You’re probably familiar with skin cancer. But actinic keratosis? Perhaps you’re not so familiar. Actinic keratosis (AK) is a precursor to a specific type of skin cancer called cutaneous squamous cell carcinoma.
AK is also called solar keratosis and appears on the skin as a grouping of raised bumps that may look like warts. The skin damage AKs cause is a result of prolonged exposure to ultraviolet (UV) radiation from UV light. This includes natural light from the sun, as well as artificial light from tanning machines. These lesions often appear on the face, shoulders, neck, and other parts of the body that are frequently exposed to the sun.
The longer AKs are present on the skin, the greater the risk that they will progress into either squamous cell carcinoma or basal cell carcinoma, the two most common types of skin cancer. Currently, doctors are unable to predict which AKs might turn into cancer and which ones will remain benign (non-cancerous), so it’s important to treat all AKs as soon as possible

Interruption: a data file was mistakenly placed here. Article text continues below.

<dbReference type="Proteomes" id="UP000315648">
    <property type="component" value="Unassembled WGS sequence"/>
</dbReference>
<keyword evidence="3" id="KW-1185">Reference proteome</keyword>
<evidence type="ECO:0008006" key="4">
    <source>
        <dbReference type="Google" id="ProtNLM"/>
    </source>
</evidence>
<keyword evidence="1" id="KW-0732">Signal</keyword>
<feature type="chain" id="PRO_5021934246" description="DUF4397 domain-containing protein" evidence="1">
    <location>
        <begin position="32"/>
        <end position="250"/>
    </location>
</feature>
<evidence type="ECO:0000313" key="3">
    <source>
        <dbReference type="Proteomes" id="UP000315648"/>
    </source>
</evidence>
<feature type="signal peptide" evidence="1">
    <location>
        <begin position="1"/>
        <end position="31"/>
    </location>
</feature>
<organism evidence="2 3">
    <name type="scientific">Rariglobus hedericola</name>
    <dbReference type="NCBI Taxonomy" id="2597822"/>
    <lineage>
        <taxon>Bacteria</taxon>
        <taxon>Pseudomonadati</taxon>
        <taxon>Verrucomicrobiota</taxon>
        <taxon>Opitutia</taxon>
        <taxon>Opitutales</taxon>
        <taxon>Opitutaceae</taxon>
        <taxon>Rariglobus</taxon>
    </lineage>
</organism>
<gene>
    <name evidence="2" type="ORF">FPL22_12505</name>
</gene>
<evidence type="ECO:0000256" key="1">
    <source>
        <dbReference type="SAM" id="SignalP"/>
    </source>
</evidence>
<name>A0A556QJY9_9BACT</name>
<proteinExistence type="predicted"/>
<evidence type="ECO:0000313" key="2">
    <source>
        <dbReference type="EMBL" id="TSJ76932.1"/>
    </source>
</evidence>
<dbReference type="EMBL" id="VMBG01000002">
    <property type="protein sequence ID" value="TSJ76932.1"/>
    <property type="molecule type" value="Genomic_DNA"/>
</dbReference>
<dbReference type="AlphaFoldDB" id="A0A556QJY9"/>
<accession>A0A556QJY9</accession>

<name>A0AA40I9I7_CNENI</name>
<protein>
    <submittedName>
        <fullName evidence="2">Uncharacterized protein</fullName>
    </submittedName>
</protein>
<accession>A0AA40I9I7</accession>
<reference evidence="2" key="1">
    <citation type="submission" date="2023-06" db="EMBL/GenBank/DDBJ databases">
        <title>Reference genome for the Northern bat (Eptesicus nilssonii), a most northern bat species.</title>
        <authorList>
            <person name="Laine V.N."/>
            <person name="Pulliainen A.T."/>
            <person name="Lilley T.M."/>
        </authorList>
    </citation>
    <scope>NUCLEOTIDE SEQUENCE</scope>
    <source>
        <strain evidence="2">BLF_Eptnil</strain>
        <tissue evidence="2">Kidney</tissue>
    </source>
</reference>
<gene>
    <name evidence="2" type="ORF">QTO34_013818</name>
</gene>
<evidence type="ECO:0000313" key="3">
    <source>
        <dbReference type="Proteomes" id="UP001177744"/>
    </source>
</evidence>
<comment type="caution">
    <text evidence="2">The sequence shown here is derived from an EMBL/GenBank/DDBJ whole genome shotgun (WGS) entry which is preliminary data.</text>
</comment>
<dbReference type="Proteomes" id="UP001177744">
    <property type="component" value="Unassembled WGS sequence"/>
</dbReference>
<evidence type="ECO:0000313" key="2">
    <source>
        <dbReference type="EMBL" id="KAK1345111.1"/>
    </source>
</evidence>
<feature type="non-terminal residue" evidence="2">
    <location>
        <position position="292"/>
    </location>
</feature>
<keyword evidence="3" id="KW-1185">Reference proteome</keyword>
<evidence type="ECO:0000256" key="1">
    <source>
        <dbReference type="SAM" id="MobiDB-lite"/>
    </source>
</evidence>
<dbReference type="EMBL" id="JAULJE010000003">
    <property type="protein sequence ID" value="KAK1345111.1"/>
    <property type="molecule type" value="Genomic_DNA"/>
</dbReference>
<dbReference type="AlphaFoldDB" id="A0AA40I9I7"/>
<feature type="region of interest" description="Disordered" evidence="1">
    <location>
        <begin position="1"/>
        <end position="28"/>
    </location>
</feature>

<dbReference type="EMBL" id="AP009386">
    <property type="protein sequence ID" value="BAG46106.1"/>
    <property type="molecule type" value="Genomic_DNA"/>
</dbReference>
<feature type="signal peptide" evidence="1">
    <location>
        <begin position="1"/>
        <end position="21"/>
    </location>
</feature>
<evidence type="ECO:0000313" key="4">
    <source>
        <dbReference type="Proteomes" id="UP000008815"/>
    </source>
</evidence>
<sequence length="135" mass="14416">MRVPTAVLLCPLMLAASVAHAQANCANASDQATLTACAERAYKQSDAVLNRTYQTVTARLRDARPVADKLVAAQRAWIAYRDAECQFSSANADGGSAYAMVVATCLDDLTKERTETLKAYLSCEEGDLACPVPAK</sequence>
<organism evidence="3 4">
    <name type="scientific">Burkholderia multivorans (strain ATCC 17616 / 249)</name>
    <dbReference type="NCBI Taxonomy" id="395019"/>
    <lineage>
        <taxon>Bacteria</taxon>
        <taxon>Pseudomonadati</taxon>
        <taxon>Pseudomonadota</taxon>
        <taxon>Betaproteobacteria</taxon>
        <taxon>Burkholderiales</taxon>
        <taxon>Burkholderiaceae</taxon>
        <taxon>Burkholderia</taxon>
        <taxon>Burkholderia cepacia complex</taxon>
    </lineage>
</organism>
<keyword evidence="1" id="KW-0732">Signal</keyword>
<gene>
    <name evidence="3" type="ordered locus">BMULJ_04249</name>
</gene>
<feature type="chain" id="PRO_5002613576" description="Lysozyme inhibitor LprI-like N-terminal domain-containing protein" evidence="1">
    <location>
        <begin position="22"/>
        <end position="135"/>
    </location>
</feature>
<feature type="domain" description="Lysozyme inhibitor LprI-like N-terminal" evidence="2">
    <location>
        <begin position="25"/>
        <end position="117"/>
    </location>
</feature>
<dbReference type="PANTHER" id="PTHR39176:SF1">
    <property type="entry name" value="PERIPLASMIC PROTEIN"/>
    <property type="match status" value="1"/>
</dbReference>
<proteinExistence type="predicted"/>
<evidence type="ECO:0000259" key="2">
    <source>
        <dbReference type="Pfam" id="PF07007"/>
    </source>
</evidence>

Calcipotriene is a medication applied to the skin that increases the anti-cancer activity of the body’s immune system. By increasing this activity, the immune system “suppresses the growth of early-stage skin cancers,” according to Dr. Shawn Demehri. 5-fluorouracil or 5-FU also boosts the immune system, but a study has shown that AK lesions are treated more effectively with a combination of 5-FU and calcipotriene.
The knowledgeable pharmacists at The Compounding Center provide calcipotriene and 5-FU together as a prescription-only combination cream. Our cream includes 0.005% calcipotriene and 5% 5-FU, the same strength used in this clinical study. Since the cream is a combination, it allows for a shorter treatment course. It is typically applied twice a day for four days.